5. I was really interested to hear your follow-up research on Qualman’s statistics. I had never heard about the proposal to allow people to comment on legislation until I read Socialnomics, and I had wondered if they had actually been doing that, because I thought it was really a great idea, so I was disappointed, though not particularly surprised, to hear that the Obama Administration hadn’t followed through on that idea.

    I am in agreement with your assertion that the US should institute online voting, it would really make it so much easier, instead of having to take time out of a busy day to vote.

    However, I do not agree with your hope that books would go fully electronic, especially schoolbooks, because frankly my post it note system doesn’t work as well on my computer screen. I do see your point, however. Getting updates easily to keep books current would be nice, although I very much doubt they would be free.

    Good post!

  6. evelynmartens13

    In the academic world, I still think the turnaround time from manuscript submission to publication is often 15-18 months, which seems incredible these days. Maybe that is less of a concern with certain subjects (maybe a Revolutionary War history?), but certainly it is problematic when discussing technology. I was recently teaching a group of Bridge students (entering freshmen,and I had them read a 2006 article about Facebook’s new features with regard to privacy settings. Every single one of them recognized the fact that the article was way outdated (my teaching goal), though most were too afraid to say so.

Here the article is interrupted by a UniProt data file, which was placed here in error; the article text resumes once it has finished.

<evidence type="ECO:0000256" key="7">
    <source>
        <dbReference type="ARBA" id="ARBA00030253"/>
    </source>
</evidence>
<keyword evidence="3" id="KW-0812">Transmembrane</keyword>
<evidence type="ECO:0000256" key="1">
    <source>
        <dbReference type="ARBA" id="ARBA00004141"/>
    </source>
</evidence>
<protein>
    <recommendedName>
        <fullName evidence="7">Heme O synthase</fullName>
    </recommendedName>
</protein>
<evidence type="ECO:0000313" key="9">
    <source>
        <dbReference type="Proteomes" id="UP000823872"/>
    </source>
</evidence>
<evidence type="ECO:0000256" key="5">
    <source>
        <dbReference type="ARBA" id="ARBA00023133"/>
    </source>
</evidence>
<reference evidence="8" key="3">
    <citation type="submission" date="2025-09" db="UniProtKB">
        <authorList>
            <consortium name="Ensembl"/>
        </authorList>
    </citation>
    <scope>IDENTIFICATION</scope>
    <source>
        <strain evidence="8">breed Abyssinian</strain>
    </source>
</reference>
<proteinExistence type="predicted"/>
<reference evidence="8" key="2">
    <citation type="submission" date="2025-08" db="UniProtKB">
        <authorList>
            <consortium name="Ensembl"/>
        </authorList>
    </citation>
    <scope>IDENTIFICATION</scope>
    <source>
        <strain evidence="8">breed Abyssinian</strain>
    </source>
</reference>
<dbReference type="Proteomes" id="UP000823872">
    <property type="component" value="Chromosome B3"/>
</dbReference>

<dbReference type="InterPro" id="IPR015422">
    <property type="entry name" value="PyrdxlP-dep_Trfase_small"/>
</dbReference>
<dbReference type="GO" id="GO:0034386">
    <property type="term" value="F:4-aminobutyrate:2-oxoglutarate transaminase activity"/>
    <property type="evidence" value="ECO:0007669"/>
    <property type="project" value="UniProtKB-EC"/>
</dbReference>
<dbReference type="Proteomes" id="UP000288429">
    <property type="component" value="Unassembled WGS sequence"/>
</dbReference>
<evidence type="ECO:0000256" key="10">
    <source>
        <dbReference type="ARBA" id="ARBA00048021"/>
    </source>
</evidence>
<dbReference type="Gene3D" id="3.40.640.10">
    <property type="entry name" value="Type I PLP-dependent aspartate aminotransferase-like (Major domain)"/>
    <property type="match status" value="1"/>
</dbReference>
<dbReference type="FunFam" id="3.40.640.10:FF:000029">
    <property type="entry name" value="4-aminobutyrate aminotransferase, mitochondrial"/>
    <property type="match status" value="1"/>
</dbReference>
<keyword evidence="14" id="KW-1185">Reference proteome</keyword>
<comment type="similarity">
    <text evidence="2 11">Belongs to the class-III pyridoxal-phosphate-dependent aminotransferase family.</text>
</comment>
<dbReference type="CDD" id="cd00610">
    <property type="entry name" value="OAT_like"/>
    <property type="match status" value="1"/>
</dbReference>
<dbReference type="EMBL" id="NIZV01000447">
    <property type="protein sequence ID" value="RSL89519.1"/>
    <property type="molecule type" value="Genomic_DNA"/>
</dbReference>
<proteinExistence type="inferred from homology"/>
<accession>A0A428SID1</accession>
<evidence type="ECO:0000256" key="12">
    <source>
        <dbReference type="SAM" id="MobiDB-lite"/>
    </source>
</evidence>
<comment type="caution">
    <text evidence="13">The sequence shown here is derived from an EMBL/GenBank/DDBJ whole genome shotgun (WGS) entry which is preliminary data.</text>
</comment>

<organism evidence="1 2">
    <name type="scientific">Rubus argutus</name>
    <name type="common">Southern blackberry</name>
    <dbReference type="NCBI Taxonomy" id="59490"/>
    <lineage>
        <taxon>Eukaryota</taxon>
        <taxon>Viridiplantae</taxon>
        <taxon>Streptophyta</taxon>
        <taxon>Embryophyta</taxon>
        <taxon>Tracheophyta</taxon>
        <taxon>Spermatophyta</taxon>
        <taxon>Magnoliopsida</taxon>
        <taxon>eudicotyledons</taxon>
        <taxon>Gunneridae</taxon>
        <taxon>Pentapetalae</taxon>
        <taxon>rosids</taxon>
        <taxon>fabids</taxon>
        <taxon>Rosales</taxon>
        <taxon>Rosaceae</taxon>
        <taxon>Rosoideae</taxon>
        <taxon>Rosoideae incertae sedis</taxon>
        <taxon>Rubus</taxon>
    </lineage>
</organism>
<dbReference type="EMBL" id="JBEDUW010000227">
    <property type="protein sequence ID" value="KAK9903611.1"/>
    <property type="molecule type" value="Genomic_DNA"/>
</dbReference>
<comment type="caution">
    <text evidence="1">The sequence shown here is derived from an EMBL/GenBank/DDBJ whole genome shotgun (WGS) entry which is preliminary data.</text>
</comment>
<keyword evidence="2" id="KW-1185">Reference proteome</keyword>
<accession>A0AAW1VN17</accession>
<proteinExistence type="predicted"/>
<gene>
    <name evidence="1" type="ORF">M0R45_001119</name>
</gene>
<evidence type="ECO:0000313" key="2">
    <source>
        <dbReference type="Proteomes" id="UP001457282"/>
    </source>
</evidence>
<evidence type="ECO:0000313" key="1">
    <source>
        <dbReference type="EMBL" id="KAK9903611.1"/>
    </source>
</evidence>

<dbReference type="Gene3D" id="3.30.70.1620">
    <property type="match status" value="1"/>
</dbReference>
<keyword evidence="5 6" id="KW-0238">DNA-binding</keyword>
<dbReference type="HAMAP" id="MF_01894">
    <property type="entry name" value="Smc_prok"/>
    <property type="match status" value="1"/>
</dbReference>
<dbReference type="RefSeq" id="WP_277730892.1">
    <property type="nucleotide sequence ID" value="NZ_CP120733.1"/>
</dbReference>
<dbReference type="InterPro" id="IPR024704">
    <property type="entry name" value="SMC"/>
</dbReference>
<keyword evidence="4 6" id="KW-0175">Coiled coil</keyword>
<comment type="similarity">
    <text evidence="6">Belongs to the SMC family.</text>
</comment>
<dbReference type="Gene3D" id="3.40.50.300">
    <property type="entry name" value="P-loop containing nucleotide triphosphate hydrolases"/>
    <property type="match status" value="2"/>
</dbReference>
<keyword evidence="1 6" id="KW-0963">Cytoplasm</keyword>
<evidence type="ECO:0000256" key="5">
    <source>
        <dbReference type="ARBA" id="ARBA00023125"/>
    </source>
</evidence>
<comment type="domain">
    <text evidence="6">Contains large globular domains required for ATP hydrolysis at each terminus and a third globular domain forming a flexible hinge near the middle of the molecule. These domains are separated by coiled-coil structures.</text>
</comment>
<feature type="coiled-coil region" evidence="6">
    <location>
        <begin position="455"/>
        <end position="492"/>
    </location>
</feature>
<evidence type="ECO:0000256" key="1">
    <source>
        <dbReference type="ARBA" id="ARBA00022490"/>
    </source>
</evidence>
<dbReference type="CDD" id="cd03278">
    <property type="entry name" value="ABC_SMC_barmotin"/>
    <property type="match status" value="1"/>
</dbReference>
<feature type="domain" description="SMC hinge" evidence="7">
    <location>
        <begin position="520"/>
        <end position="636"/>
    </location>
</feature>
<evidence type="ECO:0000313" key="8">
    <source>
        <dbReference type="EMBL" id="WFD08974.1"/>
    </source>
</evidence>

Many of our faculty have moved completely away from hard copy books and rely on journal articles or perhaps particular chapters of books they find relevant, but they don’t require students to have the whole book.

    I’m a big fan of hard copy books because I find it difficult to work at a computer screen all day and then do so all night, plus I like the “feel.” However, as expensive as hard copy books are for students, and as outdated as many of them seem, I’m afraid I’m becoming a fan of “something else”…

  7. smitht09052013

    Digital books would definitely make published literature much more responsive, although it wouldn’t always need to be quick to be relevant. There are many subjects that do not change as rapidly and would not need such frequent and responsive updates.
    The focus of this course is interesting because it is occurring and changing around us all the time. The history of social network sites is a great example of this potential change. It is entirely possible that Socialnomics could’ve described a popular site at the time of it’s writing, but by publication that site could be closed or obsolete. This would definitely date the book, and actually cause it to become irrelevant even faster.
    I may be in the minority, but I don’t currently share the desire to see online voting become a reality. Maybe that will change for me in the future. I can definitely see the convenience, but I also see too much potential for voter fraud.